The Jews from Jesus’ day understood the Son of Man in Daniel 7 to be a messianic figure. When Jesus called Himself the Son of Man, he claimed to be the one who would give dominion and power after the four kingdoms represented by the four beasts were defeated. In Jesus’ words, we see affirmations of the imagery from Daniel’s vision. Passages like Mark 16:26 and Matthew 26:64 describe Jesus, the Son of Man, coming on the clouds of heaven at His second coming, and there will be no question when the Son of Man comes again. It would be as apparent as lightning in the sky.

When Jesus returns, He’ll judge the righteous and the unrighteous. Then, the righteous will inherit the kingdom of God, according to Matthew 16:27. Still, not all of what Jesus said about being the Son of Man fulfilled the Jew’s expectations. As previously mentioned, the Jews believed the Son of Man represented the Messiah, but they didn’t believe the Messiah was divine, so when Jesus came claiming that He, as the Son of Man, was the Lord of the Sabbath and had the power to forgive sins, it didn’t sit well, particularly with religious leaders. Another way Jesus switched their expectations was by coming first to suffer and die. Using the Son of Man title, Jesus foresaw that He would be arrested by the chief priests, beaten, and crucified, then rise from the dead.

These predictions went entirely against the expectation that the Messiah would be a magnificent military leader who would defeat Rome and reestablish the Davidic monarchy, as detailed in 2 Samuel 7. Jesus used the title Son of Man to communicate an essential truth about Himself. At the time, He used it to correct the misconceptions surrounding Him. By calling Himself the Son of Man, Jesus suggested to listeners that He was the Messiah they’d been seeking. However, by using it in correlation with statements about His humility and His deity, Jesus destroyed and reshaped the preconceived ideas of who He was and what He’d come to do.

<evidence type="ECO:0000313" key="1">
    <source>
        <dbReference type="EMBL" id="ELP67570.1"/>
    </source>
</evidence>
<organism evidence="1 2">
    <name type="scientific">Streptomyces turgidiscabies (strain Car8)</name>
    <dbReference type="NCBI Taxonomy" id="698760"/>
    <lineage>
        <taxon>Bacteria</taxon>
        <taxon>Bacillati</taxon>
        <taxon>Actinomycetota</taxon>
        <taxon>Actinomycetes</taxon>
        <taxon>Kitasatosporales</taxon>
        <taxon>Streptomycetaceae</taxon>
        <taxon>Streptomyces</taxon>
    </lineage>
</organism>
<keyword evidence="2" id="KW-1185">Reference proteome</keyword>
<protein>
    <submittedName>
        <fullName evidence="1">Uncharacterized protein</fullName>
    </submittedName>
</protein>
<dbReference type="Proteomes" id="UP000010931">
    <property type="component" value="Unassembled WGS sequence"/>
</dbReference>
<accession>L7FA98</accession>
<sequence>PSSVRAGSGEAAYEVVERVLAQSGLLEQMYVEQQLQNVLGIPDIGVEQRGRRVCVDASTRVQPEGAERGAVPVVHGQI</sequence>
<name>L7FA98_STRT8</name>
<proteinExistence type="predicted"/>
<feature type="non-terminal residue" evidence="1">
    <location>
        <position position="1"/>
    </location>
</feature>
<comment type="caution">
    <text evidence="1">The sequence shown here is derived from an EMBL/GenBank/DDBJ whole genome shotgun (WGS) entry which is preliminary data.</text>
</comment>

Why is it Good News that Jesus is the Son of Man?

When Jesus walked the earth, several people rejected Him because He wasn’t the Son of Man they’d hoped for. However, the irony is that Jesus was only able to secure the hope of Daniel 7 because He wasn’t the Son of Man that His peers wanted. What the Jews missed was that unknown oppressors weren’t ultimately their most significant issue. The problem, the one for everyone else on earth, was sin. Sin separated every human from God because God is holy and can’t allow sin because He is just. Therefore, He must punish sin. The sin problem isn’t just a Gentile or Jewish issue. In Romans 3:19-23, the apostle Paul reminds us that all have fallen short of God’s standard.

How could there be hope for a glorious future if God’s justice required judgment for sin? The Son of Man came to answer that question. Jesus Christ, the Son of God, left heaven to become one of God’s creations, live a perfect life, and die an atoning death to pay the penalty for sin. God raised Jesus from the dead three days after His death, proving that His sacrifice was enough to fulfill God’s wrath. Jesus gives salvation to anyone who comes to Him in faith. If we turn away from our sins and trust Jesus’ sacrifice to save us, then death and sin no longer stand between us and God, and Daniel’s vision of glory isn’t only possible but inevitable.